Louise McDonald

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Biography

Louise McDonald gained her BA and MA qualifications from the University of Birmingham and her PGCE and PhD from Leicester University. After 11 years as a full-time lecturer in English at Birmingham Metropolitan College (formerly Sutton Coldfield College of Further Education) with one year as an exchange professor at Seneca College, Toronto, she obtained her current post in January 1996. Her research interests comprise twentieth century women’s literature, particularly works regarded as ‘middlebrow’ and Victorian literature-to-film and adaptations. Her PhD constituted the first major study of the works of twentieth century British novelist, playwright and screenwriter, Clemence Dane; this research formed the basis for a subsequent monograph.

Profile

Research Interests 

Louise McDonald’s principal research interests are in gender politics in female middlebrow writing 1900-1950 and in screen adaptations of Victorian novels. Her book on Clemence Dane and gender politics was published by Routledge in August 2020.

Current Teaching

She leads undergraduate modules on reading film, Victorian literature, Modern literature, and American cultural identity as played out in literature and cinema. She is also responsible for teaching MA modules in Victorian Gothic and Victorian urban spaces. She contributes to undergraduate teaching on identity politics and to the Foundation in Humanities programme. She supervises PHD and MRes dissertations in the field of Victorian literature and culture.

Administrative Responsibilities

Louise McDonald is leader of curriculum development in Film Studies, American Studies, Victorian literature and Modern literature. She is also responsible for the second year English work placement module.

Membership of Professional Organisations

  • Association of Adaptation Studies
  • Middlebrow Network

Other Activities

Publications, Conferences, and Other Research Activity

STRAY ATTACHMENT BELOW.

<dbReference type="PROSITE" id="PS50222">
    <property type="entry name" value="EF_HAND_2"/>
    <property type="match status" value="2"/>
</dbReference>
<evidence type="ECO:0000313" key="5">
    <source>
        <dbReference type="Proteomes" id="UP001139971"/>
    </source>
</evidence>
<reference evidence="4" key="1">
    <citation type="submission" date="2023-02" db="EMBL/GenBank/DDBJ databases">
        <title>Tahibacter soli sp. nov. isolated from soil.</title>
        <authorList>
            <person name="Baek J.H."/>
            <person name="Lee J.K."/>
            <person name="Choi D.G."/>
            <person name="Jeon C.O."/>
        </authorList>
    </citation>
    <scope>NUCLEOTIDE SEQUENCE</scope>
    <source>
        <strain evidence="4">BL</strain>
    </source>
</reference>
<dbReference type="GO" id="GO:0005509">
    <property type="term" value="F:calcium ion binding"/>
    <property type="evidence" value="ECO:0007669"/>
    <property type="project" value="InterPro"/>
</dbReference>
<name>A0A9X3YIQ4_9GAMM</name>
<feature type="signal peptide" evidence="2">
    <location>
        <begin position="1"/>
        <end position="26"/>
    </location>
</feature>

Chapters in Books

McDonald, Louise. “The Women’s Side”. The Literary Encyclopedia. First published 08 April 2021 [https://www.litencyc.com/php/sworks.php?rec=true&UID=40500, accessed 19 April 2021

McDonald, L., 2020. Clemence Dane: Forgotten Feminist Writer of the Inter-War Years. Routledge.

‘Clemence Dane’s Fantastical Fiction and Feminist Consciousness’ in Ehland, Christoph and Wachter, Cornelia (2016) Middlebrow and Gender 1980-1945 (Brill Rodopi)

‘Softening Svengali: Film Transformations of Trilby and Cultural Change’ in Cooke, Simon and Goldman, Paul (eds.) (2016) George du Maurier: Illustrator, Author, Critic London: Ashgate

‘From Victorian to Postmodern Negation: Enlightenment Culture in Thackeray’s and Kubrick’s Barry Lyndon’ in Bloom, Abigail Burnham and Pollock, Mary Sanders (2012) Victorian Literature and Film Adaptation (Cambria Press)

‘Clemence Dane: Regiment of Women’ The Literary Encyclopedia. Volume 1.2.1.08: English Writing and Culture of the early Twentieth Century, 1945-present. Vol. editors: Chris Baldick and Peter Childs

‘Clemence Dane’ The Literary Encyclopedia. Volume 1.2.1.08: English Writing and Culture of the early Twentieth Century, 1945-present. Vol. editors: Chris Baldick and Peter Childs

Conference Papers

‘Utopian spaces, public places: crossing domestic thresholds and non-fictional feminist texts of the 1920s and 1930s’ Conference paper : ‘A Space of their own: Women, Writing and Place, 1850-1950’ at the University of Chester (University Centre Shrewsbury) 29th June 2019

‘Challenging Stereotypes of Interwar Women in Clemence Dane’s Fiction’  Conference paper  ‘British Women’s Writing from 1930 to 1970: Wife, Mother, Siren, Artist: Challenging the Patriarchal Stereotype’: University of Chichester June 2018.

‘Imperilled Identities, Submerged Sexualities: Edwardian Repressions In Clemence Dane’s Regiment Of Women, Legend and First The Blade’ International Conference for Victorian Women Writers Canterbury Christchurch University: July 10-11 2017

“Domestic Conservatism and new feminism in Clemence Dane”: The Dawn of Modernism and the Popular Imagination International Conference at the Institute of English Studies, University of London, 15-17 September 2011